Biological traits, rather than environment, shape detection curves of large vertebrates in neotropical rainforests

Abstract : Line transect surveys are widely used in neotropical rainforests to estimate the population abundance of medium- and large-sized vertebrates. The use of indices such as Encounter Rate has been criticized because the probability of animal detection may fluctuate due to the heterogeneity of environmental conditions among sites. In addition, the morphological and behavioral characteristics (biological traits) of species affect their detectability. In this study, we compared the extent to which environmental conditions and species' biological traits bias abundance estimates in terra firme rainforests in French Guiana. The selected environmental conditions included both physical conditions and forest structure covariates, while the selected biological traits included the morphological and behavioral characteristics of species. We used the distance sampling method to model the detection probability as an explicit function of environmental conditions and biological traits and implemented a model selection process to determine the relative importance of each group of covariates. Biological traits contributed to the variability of animal detectability more than environmental conditions, which had only a marginal effect. Detectability was best for large animals with uniform or disruptive markings that live in groups in the canopy top. Detectability was worst for small, solitary, terrestrial animals with mottled markings. In the terra firme rainforests which represent ~80% of the Amazonia and Guianas regions, our findings support the use of relative indices such as the encounter rate to compare population abundance between sites in species-specific studies. Even though terra firme rainforests may appear similar between regions of Amazonia and the Guianas, comparability must be ensured, especially in forests disturbed by human activity. The detection probability can be used as an indicator of species' vulnerability to hunting and, thus, to the risk of local extinction. Only a few biological trait covariates are required to correctly estimate the detectability of the majority of medium- and large-sized vertebrates. Thus, a biological trait model could be useful in predicting the detection probabilities of rare, uncommon or localized species for which few data are available to fit the detection function.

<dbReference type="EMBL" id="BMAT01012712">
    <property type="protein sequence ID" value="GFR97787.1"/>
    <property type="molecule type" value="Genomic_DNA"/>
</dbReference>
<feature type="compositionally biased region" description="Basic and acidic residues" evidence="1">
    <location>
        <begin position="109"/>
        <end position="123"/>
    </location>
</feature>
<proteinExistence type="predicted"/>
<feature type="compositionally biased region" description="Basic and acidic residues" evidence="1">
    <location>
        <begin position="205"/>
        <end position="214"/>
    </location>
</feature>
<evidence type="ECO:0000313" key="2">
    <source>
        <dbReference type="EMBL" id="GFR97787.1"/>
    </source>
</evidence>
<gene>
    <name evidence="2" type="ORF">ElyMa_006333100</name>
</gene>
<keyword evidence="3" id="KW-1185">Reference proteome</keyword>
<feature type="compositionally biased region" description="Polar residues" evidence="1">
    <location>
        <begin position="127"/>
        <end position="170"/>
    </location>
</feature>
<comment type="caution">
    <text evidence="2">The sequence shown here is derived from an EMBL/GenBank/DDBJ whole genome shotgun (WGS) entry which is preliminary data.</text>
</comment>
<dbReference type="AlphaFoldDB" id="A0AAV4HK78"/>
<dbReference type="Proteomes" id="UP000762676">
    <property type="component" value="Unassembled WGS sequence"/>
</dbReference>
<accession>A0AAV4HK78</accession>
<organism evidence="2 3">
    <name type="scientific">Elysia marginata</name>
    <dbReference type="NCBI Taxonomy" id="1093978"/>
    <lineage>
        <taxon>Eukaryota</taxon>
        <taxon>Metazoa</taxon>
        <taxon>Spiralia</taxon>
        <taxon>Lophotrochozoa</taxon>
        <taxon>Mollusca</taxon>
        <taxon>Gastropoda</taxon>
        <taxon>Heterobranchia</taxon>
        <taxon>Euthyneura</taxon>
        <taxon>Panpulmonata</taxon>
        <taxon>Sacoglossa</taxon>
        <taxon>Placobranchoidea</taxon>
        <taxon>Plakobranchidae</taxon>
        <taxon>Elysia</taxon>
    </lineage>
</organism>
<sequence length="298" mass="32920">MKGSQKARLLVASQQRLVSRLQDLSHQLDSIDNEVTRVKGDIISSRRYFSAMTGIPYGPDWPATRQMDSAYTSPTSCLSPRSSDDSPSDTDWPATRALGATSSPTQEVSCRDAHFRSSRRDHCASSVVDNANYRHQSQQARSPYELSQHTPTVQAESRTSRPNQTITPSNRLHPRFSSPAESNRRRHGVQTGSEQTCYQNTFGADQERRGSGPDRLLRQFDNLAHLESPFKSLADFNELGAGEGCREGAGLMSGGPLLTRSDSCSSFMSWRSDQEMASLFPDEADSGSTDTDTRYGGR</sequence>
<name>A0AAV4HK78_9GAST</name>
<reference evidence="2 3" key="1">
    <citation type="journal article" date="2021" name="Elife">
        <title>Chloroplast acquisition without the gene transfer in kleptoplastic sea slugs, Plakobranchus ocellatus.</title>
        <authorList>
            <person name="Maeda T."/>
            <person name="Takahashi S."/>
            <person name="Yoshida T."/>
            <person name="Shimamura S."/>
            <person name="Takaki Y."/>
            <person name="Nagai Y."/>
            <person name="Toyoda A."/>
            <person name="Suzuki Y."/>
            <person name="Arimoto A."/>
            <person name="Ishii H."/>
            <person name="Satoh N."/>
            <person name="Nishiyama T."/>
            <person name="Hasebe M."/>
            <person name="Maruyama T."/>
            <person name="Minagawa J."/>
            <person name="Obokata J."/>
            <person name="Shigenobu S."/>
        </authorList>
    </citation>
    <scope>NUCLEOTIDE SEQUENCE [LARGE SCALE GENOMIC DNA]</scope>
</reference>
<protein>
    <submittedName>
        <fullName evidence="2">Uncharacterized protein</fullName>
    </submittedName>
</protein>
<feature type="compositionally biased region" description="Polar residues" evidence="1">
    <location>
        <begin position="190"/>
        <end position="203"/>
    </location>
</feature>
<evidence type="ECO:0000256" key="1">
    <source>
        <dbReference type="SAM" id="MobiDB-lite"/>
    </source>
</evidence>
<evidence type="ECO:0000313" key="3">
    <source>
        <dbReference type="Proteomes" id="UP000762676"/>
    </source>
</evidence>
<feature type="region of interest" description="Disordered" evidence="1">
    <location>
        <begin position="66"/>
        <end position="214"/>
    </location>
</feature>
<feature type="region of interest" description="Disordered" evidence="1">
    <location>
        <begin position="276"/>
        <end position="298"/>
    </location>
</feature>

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Thomas Denis, Cécile Richard-Hansen, Olivier Brunaux, Marie Pierre Etienne, Stéphane Guitet, et al.. Biological traits, rather than environment, shape detection curves of large vertebrates in neotropical rainforests. Ecological Applications, Ecological Society of America, 2017, 27 (5), pp.1564-1577 ⟨10.1002/eap.1549⟩. ⟨hal-01555267⟩



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